Assisted dying ban denied my husband and mother a good death

Assisted dying ban denied my husband and mother a good death

We use your sign-up to provide content in ways you’ve consented to and to improve our understanding of you. This may include adverts from us and 3rd parties based on our understanding. You can unsubscribe at any time. More info

The blanket ban on assisted dying is pushing terminally ill people to take their own lives in dangerous and distressing ways, a grieving widow has warned.

Zoe Hyatt-Marley saw both her mother and husband suffer with cancer before they took lethal doses of drugs.

She wants everyone to be given the right to “a good death” through a law granting those nearing the end of life the option of requesting medical assistance.

The Daily Express Give Us Our Last Rights crusade also calls for assisted dying to be legalised in certain circumstances.

Three generations of Zoe’s family once lived together under the same roof – Zoe and husband Andrew, their 28-year-old daughter Isabelle, and Zoe’s mother Judith.

When Judith was diagnosed with skin cancer, she made it immediately clear that she would not wait to succumb to the disease.

After her condition worsened, the 74-year-old former florist suffered from nausea, vomiting and headaches.

She took an overdose of medication in July 2018 and sat outdoors, clutching a photograph of herself and her mother. Zoe, 55, said: “When I found her unconscious in the garden I knew that she wanted to die.

“My husband was there and we didn’t know what to do. We thought: ‘Are we supporting a suicide by being inactive?’”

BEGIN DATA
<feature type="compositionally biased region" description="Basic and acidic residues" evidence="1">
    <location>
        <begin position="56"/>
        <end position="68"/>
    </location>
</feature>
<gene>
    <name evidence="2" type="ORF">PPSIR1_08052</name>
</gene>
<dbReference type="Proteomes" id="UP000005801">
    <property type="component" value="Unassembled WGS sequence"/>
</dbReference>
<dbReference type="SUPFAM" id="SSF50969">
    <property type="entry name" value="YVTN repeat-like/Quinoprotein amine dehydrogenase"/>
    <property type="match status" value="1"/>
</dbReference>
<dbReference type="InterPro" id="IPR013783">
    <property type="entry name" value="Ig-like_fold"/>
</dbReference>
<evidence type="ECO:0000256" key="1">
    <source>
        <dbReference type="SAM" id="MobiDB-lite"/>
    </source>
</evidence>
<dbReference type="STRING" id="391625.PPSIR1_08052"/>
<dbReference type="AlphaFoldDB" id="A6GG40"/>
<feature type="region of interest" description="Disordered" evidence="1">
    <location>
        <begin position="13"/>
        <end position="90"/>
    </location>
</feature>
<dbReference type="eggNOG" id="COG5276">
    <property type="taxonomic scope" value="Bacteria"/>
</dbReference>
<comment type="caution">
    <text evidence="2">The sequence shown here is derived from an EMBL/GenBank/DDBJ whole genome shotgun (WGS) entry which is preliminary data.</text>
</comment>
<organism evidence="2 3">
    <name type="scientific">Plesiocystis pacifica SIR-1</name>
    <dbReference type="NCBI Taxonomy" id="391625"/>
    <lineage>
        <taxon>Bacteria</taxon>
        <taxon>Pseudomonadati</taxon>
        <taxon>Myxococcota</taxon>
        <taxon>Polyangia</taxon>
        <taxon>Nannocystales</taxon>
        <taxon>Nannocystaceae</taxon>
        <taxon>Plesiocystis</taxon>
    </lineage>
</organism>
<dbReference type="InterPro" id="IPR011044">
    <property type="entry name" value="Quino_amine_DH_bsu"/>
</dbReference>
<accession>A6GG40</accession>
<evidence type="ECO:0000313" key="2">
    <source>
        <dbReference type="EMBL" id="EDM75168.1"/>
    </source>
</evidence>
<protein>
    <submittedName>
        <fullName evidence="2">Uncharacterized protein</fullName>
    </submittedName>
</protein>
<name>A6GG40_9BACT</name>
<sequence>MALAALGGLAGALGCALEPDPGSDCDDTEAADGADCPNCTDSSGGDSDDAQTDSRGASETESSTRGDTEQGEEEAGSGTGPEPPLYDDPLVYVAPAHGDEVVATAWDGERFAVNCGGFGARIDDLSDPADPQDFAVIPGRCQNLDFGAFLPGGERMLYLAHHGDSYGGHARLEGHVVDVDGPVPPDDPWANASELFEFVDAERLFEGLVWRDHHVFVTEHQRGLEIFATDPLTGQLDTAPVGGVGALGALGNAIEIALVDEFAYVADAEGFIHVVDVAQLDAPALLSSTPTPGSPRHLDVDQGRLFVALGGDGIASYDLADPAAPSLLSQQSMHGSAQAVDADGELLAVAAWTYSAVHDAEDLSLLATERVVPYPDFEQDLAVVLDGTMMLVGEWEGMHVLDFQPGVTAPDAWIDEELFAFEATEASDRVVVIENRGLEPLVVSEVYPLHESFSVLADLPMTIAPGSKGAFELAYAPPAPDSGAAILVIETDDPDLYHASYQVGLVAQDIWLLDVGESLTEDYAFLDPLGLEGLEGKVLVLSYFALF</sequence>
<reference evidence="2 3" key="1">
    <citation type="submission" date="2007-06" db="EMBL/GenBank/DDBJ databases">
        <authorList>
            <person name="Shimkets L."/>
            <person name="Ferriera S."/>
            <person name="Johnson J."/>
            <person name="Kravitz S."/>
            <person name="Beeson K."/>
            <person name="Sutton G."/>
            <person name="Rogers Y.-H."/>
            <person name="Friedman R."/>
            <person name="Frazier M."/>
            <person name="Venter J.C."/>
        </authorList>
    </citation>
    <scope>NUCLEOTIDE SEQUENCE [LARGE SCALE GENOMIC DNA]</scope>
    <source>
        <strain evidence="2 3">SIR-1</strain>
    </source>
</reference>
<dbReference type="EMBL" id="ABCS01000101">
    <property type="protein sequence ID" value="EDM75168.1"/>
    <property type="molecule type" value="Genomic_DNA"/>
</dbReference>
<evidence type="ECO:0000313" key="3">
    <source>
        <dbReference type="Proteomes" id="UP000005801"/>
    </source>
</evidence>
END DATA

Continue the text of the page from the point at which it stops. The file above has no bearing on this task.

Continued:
When it grew dark and the temperature dropped, an ambulance was called and Zoe found herself in a standoff with medics who wanted to take her mother to hospital.

The police were called but eventually a senior doctor ruled that as Judith was subject to a do not resuscitate order and Zoe had power of attorney, she should just be moved inside.

However, Judith survived the attempt and was “mentally devastated”, Zoe said. She tried again a month later and died, leading police to question Zoe for more than four hours.

Just 11 months later, the family was dealt another terrible blow when dentist Andrew was diagnosed with advanced colon cancer.

The disease had already spread to his liver and was incurable, triggering a quick decline in his health which robbed him of his dignity.

Zoe said her beloved partner of 29 years decided he wanted to die when he became bedridden and unable to use the toilet without help.

She recalled: “He was desperately unhappy and in pain. What he was going through was horrific. He needed it to stop.”

On their final day together in June 2021, Zoe put on her best dress and poured them each a glass of Krug champagne.

Then Andrew, 72, took an overdose of drugs and listened to his favourite Bruch violin concerto one last time before drifting off peacefully.

Zoe, of Norfolk, said the current laws prohibiting assisted dying were “very dangerous” and denied her family the chance to say a proper goodbye to Judith and Andrew.

She explained: “People are wanting to escape dreadfully drawn-out terminal illnesses and unfortunately they can’t do so safely.

“There is this idea that it’s going to be dangerous if we enable people to have an assisted death. I think it’s very dangerous the way things are now.

“The right to have a good death should be a human right.”

The Commons Health and Social Care Committee will today hold the first evidence session for its assisted dying inquiry.

It will hear from MPs who have led efforts to change the law, including Baroness Meacher, and end of life experts.

Zoe said it was “incredibly important” that the committee also hears personal accounts like hers. She added: “This is supposed to be a democracy and we want robust, safe laws. As users of the law, we need to be heard.

“Nobody can understand how the current law affects people more than those who are dying and the families watching them die.”

Source: Read Full Article